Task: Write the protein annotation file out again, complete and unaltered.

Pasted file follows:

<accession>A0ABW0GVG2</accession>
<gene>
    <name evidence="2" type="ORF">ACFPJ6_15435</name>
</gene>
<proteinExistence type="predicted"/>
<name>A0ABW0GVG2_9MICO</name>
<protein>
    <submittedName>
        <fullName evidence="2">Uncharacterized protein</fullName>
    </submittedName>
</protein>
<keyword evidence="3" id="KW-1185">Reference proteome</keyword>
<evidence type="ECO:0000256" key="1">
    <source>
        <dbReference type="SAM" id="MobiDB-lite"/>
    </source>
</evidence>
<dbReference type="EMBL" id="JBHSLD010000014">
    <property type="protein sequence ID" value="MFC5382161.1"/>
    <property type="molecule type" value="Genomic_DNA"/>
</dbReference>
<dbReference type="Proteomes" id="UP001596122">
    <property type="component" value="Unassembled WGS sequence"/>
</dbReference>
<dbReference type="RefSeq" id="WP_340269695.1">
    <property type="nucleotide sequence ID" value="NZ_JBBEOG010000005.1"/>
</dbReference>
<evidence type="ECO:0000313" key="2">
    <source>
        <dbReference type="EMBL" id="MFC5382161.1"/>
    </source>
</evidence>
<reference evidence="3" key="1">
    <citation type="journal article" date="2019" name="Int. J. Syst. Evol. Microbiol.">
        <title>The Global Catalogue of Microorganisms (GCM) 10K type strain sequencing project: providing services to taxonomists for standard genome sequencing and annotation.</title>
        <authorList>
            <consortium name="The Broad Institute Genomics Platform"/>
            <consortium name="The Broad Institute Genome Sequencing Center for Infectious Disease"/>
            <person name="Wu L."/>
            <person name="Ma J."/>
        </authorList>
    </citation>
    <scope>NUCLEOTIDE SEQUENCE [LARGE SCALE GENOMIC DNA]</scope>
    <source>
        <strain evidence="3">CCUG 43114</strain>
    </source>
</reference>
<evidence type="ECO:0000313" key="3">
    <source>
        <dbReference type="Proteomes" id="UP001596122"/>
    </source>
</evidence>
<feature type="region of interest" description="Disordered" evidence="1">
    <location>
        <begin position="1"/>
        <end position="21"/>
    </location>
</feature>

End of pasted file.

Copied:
<accession>A0ABW0GVG2</accession>
<gene>
    <name evidence="2" type="ORF">ACFPJ6_15435</name>
</gene>
<proteinExistence type="predicted"/>
<name>A0ABW0GVG2_9MICO</name>
<protein>
    <submittedName>
        <fullName evidence="2">Uncharacterized protein</fullName>
    </submittedName>
</protein>
<keyword evidence="3" id="KW-1185">Reference proteome</keyword>
<evidence type="ECO:0000256" key="1">
    <source>
        <dbReference type="SAM" id="MobiDB-lite"/>
    </source>
</evidence>
<dbReference type="EMBL" id="JBHSLD010000014">
    <property type="protein sequence ID" value="MFC5382161.1"/>
    <property type="molecule type" value="Genomic_DNA"/>
</dbReference>
<dbReference type="Proteomes" id="UP001596122">
    <property type="component" value="Unassembled WGS sequence"/>
</dbReference>
<dbReference type="RefSeq" id="WP_340269695.1">
    <property type="nucleotide sequence ID" value="NZ_JBBEOG010000005.1"/>
</dbReference>
<evidence type="ECO:0000313" key="2">
    <source>
        <dbReference type="EMBL" id="MFC5382161.1"/>
    </source>
</evidence>
<reference evidence="3" key="1">
    <citation type="journal article" date="2019" name="Int. J. Syst. Evol. Microbiol.">
        <title>The Global Catalogue of Microorganisms (GCM) 10K type strain sequencing project: providing services to taxonomists for standard genome sequencing and annotation.</title>
        <authorList>
            <consortium name="The Broad Institute Genomics Platform"/>
            <consortium name="The Broad Institute Genome Sequencing Center for Infectious Disease"/>
            <person name="Wu L."/>
            <person name="Ma J."/>
        </authorList>
    </citation>
    <scope>NUCLEOTIDE SEQUENCE [LARGE SCALE GENOMIC DNA]</scope>
    <source>
        <strain evidence="3">CCUG 43114</strain>
    </source>
</reference>
<evidence type="ECO:0000313" key="3">
    <source>
        <dbReference type="Proteomes" id="UP001596122"/>
    </source>
</evidence>
<feature type="region of interest" description="Disordered" evidence="1">
    <location>
        <begin position="1"/>
        <end position="21"/>
    </location>
</feature>